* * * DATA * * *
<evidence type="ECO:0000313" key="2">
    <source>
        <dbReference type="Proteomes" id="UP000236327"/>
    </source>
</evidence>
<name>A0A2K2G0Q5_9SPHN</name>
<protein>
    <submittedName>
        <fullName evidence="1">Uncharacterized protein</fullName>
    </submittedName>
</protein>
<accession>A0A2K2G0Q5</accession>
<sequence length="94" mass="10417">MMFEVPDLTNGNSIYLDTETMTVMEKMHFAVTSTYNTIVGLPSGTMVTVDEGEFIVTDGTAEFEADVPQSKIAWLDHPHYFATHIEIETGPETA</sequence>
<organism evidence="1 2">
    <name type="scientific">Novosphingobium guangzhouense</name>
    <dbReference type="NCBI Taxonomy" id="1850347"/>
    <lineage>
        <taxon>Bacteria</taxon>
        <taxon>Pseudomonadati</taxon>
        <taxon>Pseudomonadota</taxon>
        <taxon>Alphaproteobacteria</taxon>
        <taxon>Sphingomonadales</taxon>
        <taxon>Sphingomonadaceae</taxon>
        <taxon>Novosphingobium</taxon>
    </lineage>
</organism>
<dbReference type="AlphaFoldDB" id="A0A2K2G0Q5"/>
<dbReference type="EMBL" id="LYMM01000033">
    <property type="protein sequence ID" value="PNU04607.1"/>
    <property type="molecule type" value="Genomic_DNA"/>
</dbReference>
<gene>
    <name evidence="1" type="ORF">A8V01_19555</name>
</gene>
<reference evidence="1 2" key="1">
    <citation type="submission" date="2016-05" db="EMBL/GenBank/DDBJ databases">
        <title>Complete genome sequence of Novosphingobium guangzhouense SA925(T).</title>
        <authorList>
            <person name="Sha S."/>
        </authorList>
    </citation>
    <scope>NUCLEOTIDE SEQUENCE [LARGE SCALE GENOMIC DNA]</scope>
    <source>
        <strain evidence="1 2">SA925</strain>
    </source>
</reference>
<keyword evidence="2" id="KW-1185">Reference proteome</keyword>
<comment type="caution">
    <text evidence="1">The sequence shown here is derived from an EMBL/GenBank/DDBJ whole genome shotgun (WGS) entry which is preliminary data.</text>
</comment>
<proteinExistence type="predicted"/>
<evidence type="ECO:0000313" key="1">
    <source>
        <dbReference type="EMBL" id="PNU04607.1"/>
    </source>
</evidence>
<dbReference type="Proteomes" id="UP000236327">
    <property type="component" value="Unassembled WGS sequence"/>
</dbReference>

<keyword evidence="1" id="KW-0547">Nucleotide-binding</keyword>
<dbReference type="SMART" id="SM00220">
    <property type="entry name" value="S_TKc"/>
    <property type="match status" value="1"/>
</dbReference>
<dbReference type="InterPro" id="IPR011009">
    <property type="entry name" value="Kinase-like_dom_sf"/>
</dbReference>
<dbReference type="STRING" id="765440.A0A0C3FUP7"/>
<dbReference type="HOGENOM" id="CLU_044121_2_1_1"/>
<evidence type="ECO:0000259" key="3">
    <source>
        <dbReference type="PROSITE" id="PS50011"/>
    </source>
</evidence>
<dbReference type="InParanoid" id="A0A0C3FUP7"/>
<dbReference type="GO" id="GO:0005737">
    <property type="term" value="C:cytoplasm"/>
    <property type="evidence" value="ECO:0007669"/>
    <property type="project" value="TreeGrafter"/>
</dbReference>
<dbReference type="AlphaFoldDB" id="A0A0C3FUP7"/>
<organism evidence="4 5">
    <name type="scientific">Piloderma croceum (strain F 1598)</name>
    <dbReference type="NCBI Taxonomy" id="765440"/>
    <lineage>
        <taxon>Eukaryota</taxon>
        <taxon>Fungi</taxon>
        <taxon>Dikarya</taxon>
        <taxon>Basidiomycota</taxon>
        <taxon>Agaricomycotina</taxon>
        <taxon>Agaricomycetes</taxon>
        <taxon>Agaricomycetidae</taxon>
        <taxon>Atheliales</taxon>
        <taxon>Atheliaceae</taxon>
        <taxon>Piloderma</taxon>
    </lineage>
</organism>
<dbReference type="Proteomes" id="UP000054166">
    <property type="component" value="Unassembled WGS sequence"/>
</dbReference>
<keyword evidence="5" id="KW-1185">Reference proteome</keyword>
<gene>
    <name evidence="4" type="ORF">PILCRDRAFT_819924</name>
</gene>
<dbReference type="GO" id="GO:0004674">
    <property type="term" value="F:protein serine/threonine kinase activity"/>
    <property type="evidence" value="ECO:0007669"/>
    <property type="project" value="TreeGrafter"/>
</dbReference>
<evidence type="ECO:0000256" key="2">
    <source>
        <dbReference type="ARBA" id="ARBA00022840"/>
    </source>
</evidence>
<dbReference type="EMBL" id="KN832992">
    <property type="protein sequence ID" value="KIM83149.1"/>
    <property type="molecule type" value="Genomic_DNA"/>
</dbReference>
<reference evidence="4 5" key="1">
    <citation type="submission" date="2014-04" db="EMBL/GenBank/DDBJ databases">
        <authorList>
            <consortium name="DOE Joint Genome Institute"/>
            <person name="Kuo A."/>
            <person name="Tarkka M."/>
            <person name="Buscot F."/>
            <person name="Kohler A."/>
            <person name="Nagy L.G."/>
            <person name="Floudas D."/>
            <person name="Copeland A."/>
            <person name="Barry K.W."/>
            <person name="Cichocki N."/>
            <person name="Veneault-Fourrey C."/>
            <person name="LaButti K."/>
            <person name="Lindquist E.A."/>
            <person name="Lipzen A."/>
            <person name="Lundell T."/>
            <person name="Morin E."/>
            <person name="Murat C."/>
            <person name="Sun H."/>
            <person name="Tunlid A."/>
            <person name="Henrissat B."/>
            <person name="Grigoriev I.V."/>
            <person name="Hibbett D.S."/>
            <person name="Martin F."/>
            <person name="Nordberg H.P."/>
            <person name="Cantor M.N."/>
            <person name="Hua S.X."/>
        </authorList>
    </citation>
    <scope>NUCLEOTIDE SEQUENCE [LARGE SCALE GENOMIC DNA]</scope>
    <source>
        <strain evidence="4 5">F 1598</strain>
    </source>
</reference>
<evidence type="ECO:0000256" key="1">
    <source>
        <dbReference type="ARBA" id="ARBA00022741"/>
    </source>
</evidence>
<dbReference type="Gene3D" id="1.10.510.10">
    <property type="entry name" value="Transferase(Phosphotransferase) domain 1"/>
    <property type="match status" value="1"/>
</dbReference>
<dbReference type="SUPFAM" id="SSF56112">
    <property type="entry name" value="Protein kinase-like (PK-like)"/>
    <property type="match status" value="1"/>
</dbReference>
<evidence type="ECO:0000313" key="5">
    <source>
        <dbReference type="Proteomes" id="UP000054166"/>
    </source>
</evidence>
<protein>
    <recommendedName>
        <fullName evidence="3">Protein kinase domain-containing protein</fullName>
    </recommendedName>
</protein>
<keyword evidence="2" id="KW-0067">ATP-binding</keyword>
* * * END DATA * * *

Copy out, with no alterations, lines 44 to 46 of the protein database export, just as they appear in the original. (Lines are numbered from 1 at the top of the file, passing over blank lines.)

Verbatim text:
        <strain evidence="1 2">SA925</strain>
    </source>
</reference>